Modified Bregman iteration for data interpolation

Data reconstruction can be treated as a linear-estimation problem and solved by an iterative optimization algorithm (Fomel, 2003). Let $\mathbf{d}$ be the vector of observed data and $\mathbf{\Phi}$ be the regularized model, one can obtain the model-space regularization equation by using a forward modeling operator $\mathbf{L}$:

$\displaystyle \mathbf{d} = \mathbf{L} \mathbf{\Phi} \;.$ (6)

Missing data interpolation is a particular case of data reconstruction, where the input data are already given on a regular grid. One needs to reconstruct only the missing values in the empty bins. In general, $\mathbf{L}$ is selected as a mask operator $\mathbf{K}$ (a diagonal matrix with zeros at locations of missing data and ones elsewhere), and the problem becomes underdetermined. As an alternative theory of Nyquist/Shannon sampling theory, compressed sensing (CS) provides an important theoretical basis for reconstructing images (Donoho, 2006). Analogous to CS, missing data interpolation can be generalized to a NP-hard problem (Amaldi and Kann, 1998) by using inverse generalized velocity-dependent (VD)-seislet transform $\mathbf{T}$:

$\displaystyle \min_{\mathbf{m}}\Vert\mathbf{m}\Vert _0 \; s.t.\; \mathbf{KTm} = \mathbf{d}\;,$ (7)

where $\mathbf{m}$ is the transform coefficient and $\mathbf{\Phi}=\mathbf{Tm}$. Basis pursuit is a traditional method for solving the NP-hard problem (Equation 7), where the corresponding constrained minimization problem is as follows:

$\displaystyle \min_{\mathbf{m}}\Vert\mathbf{m}\Vert _1 \; s.t.\; \mathbf{KTm} = \mathbf{d}\;.$ (8)

Equation 8 is a convex optimization problem, which can be transformed into a linear program and then solved by conventional linear programming solvers. Bregman iteration was introduced by Osher et al. (2005) in the context of image processing. This iteration solves a sequence of convex problems (Yin et al., 2008), and its general formulation is as follows:
$\displaystyle \mathbf{d}^{k+1}$ $\displaystyle =$ $\displaystyle \mathbf{d}+(\mathbf{d}^k-\mathbf{KT}\mathbf{m}^{k})\;,$ (9)
$\displaystyle \mathbf{m}^{k+1}$ $\displaystyle =$ $\displaystyle \arg\min_{\mathbf{m}}
\mu\Vert\mathbf{m}\Vert _1+ \frac{1}{2}\Vert\mathbf{KTm}-\mathbf{d}^{k+1}\Vert _2^2\;.$ (10)

The advantage of the Bregman iteration is that the penalty parameter $\mu$ in equation 10 remains constant. We can therefore choose a fixed value for $\mu$ that minimizes the condition number of the sub-problems, which results in a fast convergence.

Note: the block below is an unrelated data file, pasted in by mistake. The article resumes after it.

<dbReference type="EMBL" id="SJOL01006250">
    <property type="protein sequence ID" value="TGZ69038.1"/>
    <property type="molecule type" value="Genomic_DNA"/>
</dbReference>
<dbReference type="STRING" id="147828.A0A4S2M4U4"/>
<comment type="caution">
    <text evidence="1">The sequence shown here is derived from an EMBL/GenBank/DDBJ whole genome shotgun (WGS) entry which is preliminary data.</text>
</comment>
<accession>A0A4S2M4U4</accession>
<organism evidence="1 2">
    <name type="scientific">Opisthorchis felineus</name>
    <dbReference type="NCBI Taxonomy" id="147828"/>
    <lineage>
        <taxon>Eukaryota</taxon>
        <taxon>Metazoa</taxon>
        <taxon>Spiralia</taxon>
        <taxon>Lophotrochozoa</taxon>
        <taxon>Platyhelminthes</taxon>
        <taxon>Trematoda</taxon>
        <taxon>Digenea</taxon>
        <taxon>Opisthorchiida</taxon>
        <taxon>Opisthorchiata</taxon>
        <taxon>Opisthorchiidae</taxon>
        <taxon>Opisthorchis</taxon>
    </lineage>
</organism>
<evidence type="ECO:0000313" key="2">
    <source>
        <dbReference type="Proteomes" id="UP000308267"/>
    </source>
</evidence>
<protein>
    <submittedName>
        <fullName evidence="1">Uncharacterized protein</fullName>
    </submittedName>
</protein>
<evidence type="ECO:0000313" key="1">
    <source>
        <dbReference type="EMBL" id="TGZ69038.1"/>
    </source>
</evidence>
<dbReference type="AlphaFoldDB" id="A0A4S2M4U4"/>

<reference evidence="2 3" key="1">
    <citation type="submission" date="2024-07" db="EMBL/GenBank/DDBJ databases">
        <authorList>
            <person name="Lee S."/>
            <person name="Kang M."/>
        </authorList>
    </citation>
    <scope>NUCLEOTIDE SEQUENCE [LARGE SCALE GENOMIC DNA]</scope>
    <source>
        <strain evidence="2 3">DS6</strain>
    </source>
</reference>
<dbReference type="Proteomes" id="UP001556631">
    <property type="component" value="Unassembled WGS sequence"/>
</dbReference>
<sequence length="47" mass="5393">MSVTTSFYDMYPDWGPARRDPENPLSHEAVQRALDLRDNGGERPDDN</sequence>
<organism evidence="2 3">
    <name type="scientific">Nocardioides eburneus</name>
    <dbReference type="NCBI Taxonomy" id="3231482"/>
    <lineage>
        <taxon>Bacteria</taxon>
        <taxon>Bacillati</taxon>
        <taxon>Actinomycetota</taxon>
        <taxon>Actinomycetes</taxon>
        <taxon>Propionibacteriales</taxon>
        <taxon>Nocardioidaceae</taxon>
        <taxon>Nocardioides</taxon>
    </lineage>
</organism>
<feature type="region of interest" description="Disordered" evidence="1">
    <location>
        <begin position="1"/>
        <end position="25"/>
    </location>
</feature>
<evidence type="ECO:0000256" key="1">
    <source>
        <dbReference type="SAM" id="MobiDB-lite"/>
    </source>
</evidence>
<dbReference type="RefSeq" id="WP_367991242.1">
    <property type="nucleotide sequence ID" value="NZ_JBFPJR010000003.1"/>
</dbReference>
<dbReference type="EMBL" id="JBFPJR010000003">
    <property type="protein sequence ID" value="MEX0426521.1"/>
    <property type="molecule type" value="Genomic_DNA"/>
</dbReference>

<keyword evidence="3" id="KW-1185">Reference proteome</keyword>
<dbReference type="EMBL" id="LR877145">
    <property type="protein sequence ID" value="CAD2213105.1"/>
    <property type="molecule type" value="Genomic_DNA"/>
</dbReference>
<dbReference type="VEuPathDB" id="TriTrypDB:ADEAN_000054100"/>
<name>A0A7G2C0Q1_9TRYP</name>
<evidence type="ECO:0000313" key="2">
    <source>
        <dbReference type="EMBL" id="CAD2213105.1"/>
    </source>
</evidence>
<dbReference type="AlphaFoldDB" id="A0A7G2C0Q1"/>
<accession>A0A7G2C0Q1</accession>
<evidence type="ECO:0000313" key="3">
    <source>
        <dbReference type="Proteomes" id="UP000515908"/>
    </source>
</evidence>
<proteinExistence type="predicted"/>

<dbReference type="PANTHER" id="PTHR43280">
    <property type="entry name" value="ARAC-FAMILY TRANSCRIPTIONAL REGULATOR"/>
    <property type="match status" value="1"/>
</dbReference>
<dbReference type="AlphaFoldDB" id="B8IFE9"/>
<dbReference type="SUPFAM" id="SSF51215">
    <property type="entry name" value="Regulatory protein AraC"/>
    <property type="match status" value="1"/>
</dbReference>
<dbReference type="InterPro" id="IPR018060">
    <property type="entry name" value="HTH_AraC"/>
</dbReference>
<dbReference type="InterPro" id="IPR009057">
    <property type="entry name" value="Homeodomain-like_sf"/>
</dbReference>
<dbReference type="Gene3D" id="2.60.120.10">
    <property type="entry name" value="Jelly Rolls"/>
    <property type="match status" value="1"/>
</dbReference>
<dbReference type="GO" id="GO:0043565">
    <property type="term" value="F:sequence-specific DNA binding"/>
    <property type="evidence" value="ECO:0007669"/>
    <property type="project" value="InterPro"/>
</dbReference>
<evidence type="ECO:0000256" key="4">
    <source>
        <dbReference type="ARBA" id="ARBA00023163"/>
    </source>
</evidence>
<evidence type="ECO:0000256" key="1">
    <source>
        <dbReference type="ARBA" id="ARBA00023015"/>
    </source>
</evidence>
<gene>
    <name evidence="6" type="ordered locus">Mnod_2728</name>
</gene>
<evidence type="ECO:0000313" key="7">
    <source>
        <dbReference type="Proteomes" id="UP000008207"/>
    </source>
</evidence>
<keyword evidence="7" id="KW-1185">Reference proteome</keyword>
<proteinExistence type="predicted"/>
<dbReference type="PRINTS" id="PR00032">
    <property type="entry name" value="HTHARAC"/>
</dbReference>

An iterative procedure based on shrinkage, also called soft thresholding, is used by many researchers to solve equation 10 (Daubechies et al., 2004). However, it is difficult to find the adjoint of $\mathbf{KT}$. In a general case, forward generalized velocity-dependent (VD)-seislet transform $\mathbf{T^{-1}}$ is an approximate inverse of $\mathbf{KT}$; then the chain $\mathbf{T^{-1}KT}$ is close to the identity operator $\mathbf{I}$. Therefore, we can obtain an iteration with shaping regularization (Fomel, 2008) as follows:

$\displaystyle \mathbf{m}^{k+1} = \mathbf{S}[\mathbf{T^{-1}}\mathbf{d}^{k+1}+
(\mathbf{I}-\mathbf{T^{-1}KT})\mathbf{m}^k]\;,$ (11)

where $\mathbf{S}$ is soft thresholding. The iteration (equation 11) will converge to the solution of the least-squares optimization problem regularized by a sparsity constraint (equation 10). Equation 11 can be further reformulated as

$\displaystyle \mathbf{m}^{k+1} = \mathbf{S}[\mathbf{T^{-1}}(\mathbf{d}^{k+1}+
(\mathbf{I}-\mathbf{K})\mathbf{Tm}^k)]\;.$ (12)

Combining equation 9 with the shaping solver (equation 12), the framework of modified Bregman iteration is as follows:

$\displaystyle \mathbf{d}^{k+1}$ $\displaystyle =$ $\displaystyle \mathbf{d}+(\mathbf{d}^k-\mathbf{KT}\mathbf{m}^{k})\;,$ (13)
$\displaystyle \mathbf{m}^{k+1}$ $\displaystyle =$ $\displaystyle \mathbf{S}[\mathbf{T^{-1}}(\mathbf{d}^{k+1}+
(\mathbf{I}-\mathbf{K})\mathbf{Tm}^k)]\;.$ (14)

This is the analog of “adding back the residual” in the Rudin-Osher-Fatemi (ROF) model for TV denoising (Osher et al., 2005). By using a large threshold value, the modified Bregman iteration can guarantee fast convergence of the objective function (equation 8) and accurate recovery of the regularized model $\mathbf{\Phi}$. The final interpolated result can be calculated by $\hat{\mathbf{d}}=\mathbf{T}\mathbf{m}^{N}$, where $N$ is the number of iteration.